Defensiveness is a communication killer. The defensive person approaches issues with passionate anger and insecurity. There is also a recognizable affect that attaches to the defensive person. Imagine raised clenched fists, tense muscles and agitation. Many times they confidently describe walls they have installed in their lives for their emotional safety. The reality is that the walls of defensiveness feed conflict.

Watch people and observe interactions in different settings.as an educational task. Take note of the differences in affect of people in varying circumstances. Observe an argument and note the emotions that may, or may not be seen.

Managing me in conflict starts with knowing me before the conflict. Doing the work to refine my attitudes and define what I stand for produces a peacemaker.


Bradberry, T. and Greaves, J. (2009). Emotional Intelligence 2.0. San Diego, CA: Talent Smart.

How to negotiate co-worker conflicts: 7 tips for managers. (2018). HR Specialist, 16(8), 6.

Father’s Day

To my children on Father’s Day. . .

I robbed you of this day when I did not marry my match under the healthy circumstances required to build a strong foundation under a marriage. This is not a letter of regrets but a writing to acknowledge how difficult your lives have been because you did not have a father to raise you. You missed out on the daddy love that only men can give. The leadership with authority and service that only men can give. The example of how to be a man for my sons and how to choose a man for my daughter that only a man can give. Many of life’s challenges are rooted in this deficiency for each of you. I admit that my actions contributed to this loss as a relationship involves two people doing it right or wrong. This is an instance when no action can resolve your experience. Some things just need to be addressed in a formal manner. . .

To fathers, I ask that you lead your families with the heart of a servant, and that you acquire the knowledge of what that looks like. Your role has been discounted and dumbed down. However, you are important indeed. All it takes is one man to stand up and be a father to his child(ren) and the example will multiply others to step back into their roles. Happy Father’s Day, 2018.

Sharing Toys

Toys can produce problems for sure. Sometimes you find there are too many, and they keep coming. Siblings fight over them, you step on them in the dark and trip over them in the light of day.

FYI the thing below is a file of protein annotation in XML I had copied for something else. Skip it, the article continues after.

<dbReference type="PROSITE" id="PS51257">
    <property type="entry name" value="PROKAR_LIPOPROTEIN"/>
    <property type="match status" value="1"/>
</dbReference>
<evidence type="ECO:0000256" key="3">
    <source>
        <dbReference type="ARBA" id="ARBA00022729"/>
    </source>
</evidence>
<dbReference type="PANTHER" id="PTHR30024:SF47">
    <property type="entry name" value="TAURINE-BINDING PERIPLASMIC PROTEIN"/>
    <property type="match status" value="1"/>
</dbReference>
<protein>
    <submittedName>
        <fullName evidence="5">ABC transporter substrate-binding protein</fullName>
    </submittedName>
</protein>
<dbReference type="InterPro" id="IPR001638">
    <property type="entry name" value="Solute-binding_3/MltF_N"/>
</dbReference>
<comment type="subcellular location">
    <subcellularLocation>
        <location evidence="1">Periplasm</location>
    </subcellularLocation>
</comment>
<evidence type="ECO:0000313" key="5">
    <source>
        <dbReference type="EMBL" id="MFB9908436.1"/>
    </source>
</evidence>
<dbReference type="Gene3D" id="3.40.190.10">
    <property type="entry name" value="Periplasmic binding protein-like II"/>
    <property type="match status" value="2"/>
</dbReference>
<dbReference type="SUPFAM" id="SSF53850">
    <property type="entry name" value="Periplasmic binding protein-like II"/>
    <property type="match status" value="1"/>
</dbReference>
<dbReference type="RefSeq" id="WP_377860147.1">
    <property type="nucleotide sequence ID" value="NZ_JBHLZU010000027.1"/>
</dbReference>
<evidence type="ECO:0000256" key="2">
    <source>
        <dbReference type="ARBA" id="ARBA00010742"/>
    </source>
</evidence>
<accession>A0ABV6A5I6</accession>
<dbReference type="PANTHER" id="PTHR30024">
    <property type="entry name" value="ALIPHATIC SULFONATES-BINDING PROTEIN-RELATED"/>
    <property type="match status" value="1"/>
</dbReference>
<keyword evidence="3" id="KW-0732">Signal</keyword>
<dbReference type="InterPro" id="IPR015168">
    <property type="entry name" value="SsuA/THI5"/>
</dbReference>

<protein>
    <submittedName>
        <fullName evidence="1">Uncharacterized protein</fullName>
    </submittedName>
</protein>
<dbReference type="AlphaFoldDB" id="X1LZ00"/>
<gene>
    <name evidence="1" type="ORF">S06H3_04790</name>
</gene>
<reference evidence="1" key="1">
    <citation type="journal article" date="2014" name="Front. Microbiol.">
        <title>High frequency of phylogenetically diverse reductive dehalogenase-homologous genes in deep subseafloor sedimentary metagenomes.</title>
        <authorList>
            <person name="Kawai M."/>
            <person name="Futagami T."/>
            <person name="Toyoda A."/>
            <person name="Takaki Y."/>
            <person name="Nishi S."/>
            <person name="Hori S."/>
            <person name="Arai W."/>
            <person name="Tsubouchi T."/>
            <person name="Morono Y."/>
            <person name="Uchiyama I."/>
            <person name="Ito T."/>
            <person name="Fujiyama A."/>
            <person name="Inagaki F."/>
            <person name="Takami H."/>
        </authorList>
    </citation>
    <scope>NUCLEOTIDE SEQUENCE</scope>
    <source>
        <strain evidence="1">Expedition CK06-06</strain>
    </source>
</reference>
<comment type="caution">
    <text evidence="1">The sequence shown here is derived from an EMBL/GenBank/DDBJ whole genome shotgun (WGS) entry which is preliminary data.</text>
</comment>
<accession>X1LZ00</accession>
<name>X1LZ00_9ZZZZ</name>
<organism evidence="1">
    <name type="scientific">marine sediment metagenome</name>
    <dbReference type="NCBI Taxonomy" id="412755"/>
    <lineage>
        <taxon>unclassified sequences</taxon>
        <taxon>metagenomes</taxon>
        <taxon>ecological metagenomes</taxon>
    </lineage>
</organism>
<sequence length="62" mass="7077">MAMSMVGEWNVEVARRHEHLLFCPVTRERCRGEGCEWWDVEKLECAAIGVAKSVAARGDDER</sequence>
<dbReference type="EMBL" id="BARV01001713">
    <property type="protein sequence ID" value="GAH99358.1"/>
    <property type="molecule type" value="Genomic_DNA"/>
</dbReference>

The shared toy dilemma can be resolved by keeping the toys in one area that is off limits to the children. You maintain control of them by checking one toy in and out like the library checks out books. Clearly explain to both children that if they continue to allow their sibling to play with their checked out toy when either one of them loses their toy privilege, then that consequence will result in no toy privilege for the offending sibling, twice as long.

Do not allow your eight year old to break you down when you must exert your authority. Now it may take some organization to get started, but I guarantee that any chaos of toy sharing will be nicely resolved.

Moving the Family

Parents are often faced with the dilemma to move or not to move. There are many factors which can influence this decision. When a child does not want to move, this compounds the problem. The reasons for the move are the first considerations. If it comes down to improving the family lifestyle there is nothing wrong with parents limiting the final decision to their discussion. Considering the wishes of their child(ren) can be a part of any informed decision. However, making it the basis of said decision might not be the best course to pursue.

Husbands and wives should discuss issues first between the two of them, which is a perfect example of putting the marriage first. This provides an example for the child(ren) that the parenting unit can take care of them and they will be safe. A child’s reluctance against a move can vary but many times it is due to a self centered reason such as leaving friends. It is understandable when a child wants to continue to enjoy living next door to their “besties.” However, the neighbors probably would not extend the same commitment to never move for the sake of a friendship. Further, often “best” relationships evolve and others take their place.

Carefully assessing where you would move, taking into consideration the proximity to the children’s school and friends (if it is local), is a fulfillment of a due diligence test. If you move, your child(ren) will have to learn how to handle their disappointment, stress, depression, anxiety or whatever other feelings they may conjure up. If you decide to stay put, do it because you both have decided you do not want to upgrade your lifestyle. Young children do not know what is best for them, that is why they have parents. Parenting often involves making decisions that your children feel is unfair. If you approach parenting in an emotional manner than you will give in to every childish whim in order to not upset them. That is not how the real world works and does not prepare a child to become an adult who is personally responsible for their actions.

More From Africa

The dust has settled after my trip to Africa and I find myself wholly involved in my routine. And then I remembered an Africa related topic I planned to write about which is the subject of this offering.

The medical students were tasked to write about solutions for problems of domestic violence in groups which consisted of about ten peers. When I read what I will be posting below, I recall the emotion that it stirred in me. The men in this group made a pledge to the women they will marry as follows:

“Domestic violence should be discouraged at all costs. It brings with it unwanted adverse effects on the entire family and community at large. It’s not God’s desire that we have such. As group 2 men, we promise to love and cherish our wives – to be upholding them in high esteem, letting them know that we shall always love them as God has commanded us to do so. Women, please know that you are special and as Christ loves his church, so shall we as men, love you to the fullest!”

Domestic violence is not an isolated problem. Every society has to deal with it and it sometimes becomes entangled in customs and practices within cultures. It is wrong. I had the pleasure of interacting with men and women in Africa who are willing to use their awareness to work towards solutions that start with themselves.